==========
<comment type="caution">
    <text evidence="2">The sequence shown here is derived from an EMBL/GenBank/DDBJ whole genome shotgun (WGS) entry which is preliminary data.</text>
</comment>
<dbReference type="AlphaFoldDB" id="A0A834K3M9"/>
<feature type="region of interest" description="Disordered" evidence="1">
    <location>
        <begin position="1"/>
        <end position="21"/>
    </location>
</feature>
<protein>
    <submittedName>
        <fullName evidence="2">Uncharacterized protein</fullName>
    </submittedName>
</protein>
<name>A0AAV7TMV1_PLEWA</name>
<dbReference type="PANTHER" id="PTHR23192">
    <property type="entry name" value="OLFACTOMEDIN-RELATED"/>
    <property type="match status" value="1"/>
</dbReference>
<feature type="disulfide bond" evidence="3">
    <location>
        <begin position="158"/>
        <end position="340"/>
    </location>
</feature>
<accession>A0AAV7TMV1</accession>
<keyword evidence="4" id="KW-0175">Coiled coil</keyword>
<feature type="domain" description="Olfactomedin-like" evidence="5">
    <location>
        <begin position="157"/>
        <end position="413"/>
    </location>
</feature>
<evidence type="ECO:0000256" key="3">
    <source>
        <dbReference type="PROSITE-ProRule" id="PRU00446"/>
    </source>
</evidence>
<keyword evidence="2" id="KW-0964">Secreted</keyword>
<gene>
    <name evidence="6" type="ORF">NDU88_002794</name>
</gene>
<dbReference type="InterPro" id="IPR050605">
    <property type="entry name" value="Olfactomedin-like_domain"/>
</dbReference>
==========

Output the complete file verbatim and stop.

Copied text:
<comment type="caution">
    <text evidence="2">The sequence shown here is derived from an EMBL/GenBank/DDBJ whole genome shotgun (WGS) entry which is preliminary data.</text>
</comment>
<dbReference type="AlphaFoldDB" id="A0A834K3M9"/>
<feature type="region of interest" description="Disordered" evidence="1">
    <location>
        <begin position="1"/>
        <end position="21"/>
    </location>
</feature>
<protein>
    <submittedName>
        <fullName evidence="2">Uncharacterized protein</fullName>
    </submittedName>
</protein>
<name>A0AAV7TMV1_PLEWA</name>
<dbReference type="PANTHER" id="PTHR23192">
    <property type="entry name" value="OLFACTOMEDIN-RELATED"/>
    <property type="match status" value="1"/>
</dbReference>
<feature type="disulfide bond" evidence="3">
    <location>
        <begin position="158"/>
        <end position="340"/>
    </location>
</feature>
<accession>A0AAV7TMV1</accession>
<keyword evidence="4" id="KW-0175">Coiled coil</keyword>
<feature type="domain" description="Olfactomedin-like" evidence="5">
    <location>
        <begin position="157"/>
        <end position="413"/>
    </location>
</feature>
<evidence type="ECO:0000256" key="3">
    <source>
        <dbReference type="PROSITE-ProRule" id="PRU00446"/>
    </source>
</evidence>
<keyword evidence="2" id="KW-0964">Secreted</keyword>
<gene>
    <name evidence="6" type="ORF">NDU88_002794</name>
</gene>
<dbReference type="InterPro" id="IPR050605">
    <property type="entry name" value="Olfactomedin-like_domain"/>
</dbReference>